Opinion

Out to cull sick small and micro units?

R Viswanathan | Updated on January 16, 2018 Published on December 06, 2016

Machinations of God Small industry ravaged by Chennai’s floods   -  G Krishnaswamy

A recent RBI directive unfortunately pushes banks to declare SMEs unviable, and recover dues without exploring revival options

“The bank is a friend, philosopher and guide of small enterprises” was the guiding motto for all banks during the past five decades. This seems to have been made into the derisive saying “A banker is one who lends an umbrella when the sun shines and takes it back when it starts raining”, by the RBI circular of March, 17, 2016, on small units in financial distress.

This circular, according to the written statement of Kalraj Mishra, the minister for micro, small and medium enterprises (MSME) recently in Parliament, was issued on the basis of a notification issued by the ministry. The latest instructions do not recognise ground realities and could do incalculable harm to the growth of the MSME sector, especially to micro and small enterprises.

Draconian directive

The main directions of RBI to banks now are as follows: One month before a loan turns into a non-performing asset (NPA), that is, in cases where principal or interest payment is overdue between 31 and 60 days, it should be taken up for Corrective Action Plan (CAP) by banks/creditors. This would be done by the branch manager of the bank in respect of small loans with aggregate limits up to ₹10 lakh and by a committee for bigger advances. An elaborate procedure has been laid down for composition of the committee.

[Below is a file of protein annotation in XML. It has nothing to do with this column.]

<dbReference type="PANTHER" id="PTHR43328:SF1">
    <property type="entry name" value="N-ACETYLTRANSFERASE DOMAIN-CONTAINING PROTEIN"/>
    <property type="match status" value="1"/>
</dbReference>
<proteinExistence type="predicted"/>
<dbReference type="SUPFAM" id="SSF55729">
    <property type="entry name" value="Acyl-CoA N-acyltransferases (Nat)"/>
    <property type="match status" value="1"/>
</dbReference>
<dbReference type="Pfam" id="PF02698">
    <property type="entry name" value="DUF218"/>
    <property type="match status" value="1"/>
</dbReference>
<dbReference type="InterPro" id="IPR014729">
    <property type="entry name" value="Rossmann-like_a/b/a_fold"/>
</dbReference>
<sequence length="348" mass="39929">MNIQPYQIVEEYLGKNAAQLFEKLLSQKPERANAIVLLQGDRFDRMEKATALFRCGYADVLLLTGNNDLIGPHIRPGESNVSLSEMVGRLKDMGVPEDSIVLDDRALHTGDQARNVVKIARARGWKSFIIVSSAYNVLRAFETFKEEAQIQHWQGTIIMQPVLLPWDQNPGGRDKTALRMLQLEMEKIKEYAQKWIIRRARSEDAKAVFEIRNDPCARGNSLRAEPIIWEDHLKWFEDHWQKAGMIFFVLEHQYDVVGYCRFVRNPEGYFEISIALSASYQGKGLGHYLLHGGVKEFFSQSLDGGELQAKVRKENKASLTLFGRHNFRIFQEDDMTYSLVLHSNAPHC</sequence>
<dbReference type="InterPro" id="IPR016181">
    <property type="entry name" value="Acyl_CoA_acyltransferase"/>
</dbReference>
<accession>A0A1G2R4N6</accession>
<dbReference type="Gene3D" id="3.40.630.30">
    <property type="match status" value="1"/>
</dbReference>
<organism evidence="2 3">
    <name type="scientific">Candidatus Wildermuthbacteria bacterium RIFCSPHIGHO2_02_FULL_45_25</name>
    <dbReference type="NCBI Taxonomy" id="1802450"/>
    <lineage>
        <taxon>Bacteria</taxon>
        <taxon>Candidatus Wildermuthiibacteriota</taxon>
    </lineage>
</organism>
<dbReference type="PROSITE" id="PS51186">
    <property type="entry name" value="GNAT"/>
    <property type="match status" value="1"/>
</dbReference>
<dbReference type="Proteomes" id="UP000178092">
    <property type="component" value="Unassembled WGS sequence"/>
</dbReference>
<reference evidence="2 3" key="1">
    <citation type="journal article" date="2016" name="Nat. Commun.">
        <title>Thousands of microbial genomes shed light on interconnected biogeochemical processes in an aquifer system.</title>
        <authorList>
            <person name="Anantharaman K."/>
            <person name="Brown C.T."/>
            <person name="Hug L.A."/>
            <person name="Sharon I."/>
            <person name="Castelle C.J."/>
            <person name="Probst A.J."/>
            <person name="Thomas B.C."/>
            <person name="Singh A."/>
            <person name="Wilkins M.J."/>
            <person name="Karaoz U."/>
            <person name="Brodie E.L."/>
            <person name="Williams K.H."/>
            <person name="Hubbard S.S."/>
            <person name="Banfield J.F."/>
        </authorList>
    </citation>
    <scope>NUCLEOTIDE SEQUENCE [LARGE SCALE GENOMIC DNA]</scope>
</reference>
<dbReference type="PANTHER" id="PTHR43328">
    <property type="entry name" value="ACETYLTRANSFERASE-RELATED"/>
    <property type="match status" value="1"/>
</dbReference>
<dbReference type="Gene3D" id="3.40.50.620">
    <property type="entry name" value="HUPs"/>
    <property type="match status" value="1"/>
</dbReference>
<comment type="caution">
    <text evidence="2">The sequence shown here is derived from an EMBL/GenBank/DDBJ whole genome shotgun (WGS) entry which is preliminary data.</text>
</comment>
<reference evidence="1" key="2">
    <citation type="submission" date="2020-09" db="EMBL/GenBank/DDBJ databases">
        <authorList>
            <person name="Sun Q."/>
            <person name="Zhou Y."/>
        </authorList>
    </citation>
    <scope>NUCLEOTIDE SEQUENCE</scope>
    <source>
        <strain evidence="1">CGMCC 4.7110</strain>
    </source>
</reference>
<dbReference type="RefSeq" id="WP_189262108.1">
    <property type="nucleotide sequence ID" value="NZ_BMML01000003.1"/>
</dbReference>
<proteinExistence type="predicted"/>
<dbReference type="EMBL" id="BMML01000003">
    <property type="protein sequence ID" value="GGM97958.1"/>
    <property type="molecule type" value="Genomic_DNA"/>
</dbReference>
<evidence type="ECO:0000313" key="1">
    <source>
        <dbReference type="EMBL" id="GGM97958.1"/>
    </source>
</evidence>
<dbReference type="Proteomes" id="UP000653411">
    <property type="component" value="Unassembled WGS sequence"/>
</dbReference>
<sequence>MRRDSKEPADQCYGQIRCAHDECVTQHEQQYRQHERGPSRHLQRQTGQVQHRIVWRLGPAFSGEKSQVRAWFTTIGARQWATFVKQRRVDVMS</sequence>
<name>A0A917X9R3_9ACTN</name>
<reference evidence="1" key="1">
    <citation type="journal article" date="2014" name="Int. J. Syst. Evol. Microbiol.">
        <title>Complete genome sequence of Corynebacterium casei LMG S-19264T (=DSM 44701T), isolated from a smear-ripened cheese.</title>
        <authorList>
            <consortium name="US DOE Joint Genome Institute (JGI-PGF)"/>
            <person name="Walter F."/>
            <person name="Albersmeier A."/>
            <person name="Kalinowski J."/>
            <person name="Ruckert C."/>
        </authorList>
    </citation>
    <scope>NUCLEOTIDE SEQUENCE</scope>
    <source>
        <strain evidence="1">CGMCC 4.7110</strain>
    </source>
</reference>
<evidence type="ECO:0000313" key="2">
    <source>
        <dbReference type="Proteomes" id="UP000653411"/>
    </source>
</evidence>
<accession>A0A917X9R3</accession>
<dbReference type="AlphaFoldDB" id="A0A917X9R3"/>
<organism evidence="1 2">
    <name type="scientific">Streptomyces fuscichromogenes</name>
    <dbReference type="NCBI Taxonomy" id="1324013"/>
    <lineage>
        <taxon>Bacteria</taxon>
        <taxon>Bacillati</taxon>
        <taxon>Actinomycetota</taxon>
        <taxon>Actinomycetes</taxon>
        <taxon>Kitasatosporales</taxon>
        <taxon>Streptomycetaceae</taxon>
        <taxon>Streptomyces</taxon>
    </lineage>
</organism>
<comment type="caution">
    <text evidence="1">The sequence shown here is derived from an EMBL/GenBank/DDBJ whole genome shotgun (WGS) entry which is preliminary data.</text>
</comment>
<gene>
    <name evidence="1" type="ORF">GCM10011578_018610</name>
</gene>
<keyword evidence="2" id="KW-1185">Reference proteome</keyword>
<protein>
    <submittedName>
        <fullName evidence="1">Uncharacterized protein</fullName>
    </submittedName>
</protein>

The options under CAP would generally include (a) rectification: obtaining a commitment from the borrower to regularise the account without any assistance from the lending bank; (b) restructuring: consider the possibility of restructuring the account, if it is prima facie viable and the borrower is not a wilful defaulter; and (c) recovery: once the first two options are seen as not feasible, due recovery process should be initiated.

According to these instructions, the decision on viability of the unit should be taken at the earliest but not later than within three months of the unit becoming sick under any circumstances. In respect of micro (manufacturing) enterprises with an investment in plant and machinery up to ₹5 lakh, and micro (service) enterprises with an investment in equipment up to ₹2 lakh, the branch manager may take a decision on viability and record the same, along with the justification.

If these instructions were applicable prior to 2015, let us consider the impact. During the big deluge in Chennai in December 2015, many micro and small enterprises engaged in photocopying service and similar activities lost all their machinery and equipment. In such a scenario, if the unit had taken a bank loan, branch managers, in their eagerness to reduce the level of NPAs, might have taken the easy way out by declaring the unit unviable, and started the recovery process.

In the context of government rules governing banks, declaring the borrower viable and giving further loan might warrant ‘vigilance’ (penal) action, should the unit later prove to be unviable. Declaring the unit unviable would not call for such enquiry. And, if the bankruptcy code were in existence, the borrower would be made bankrupt and his/her entire life would be ruined.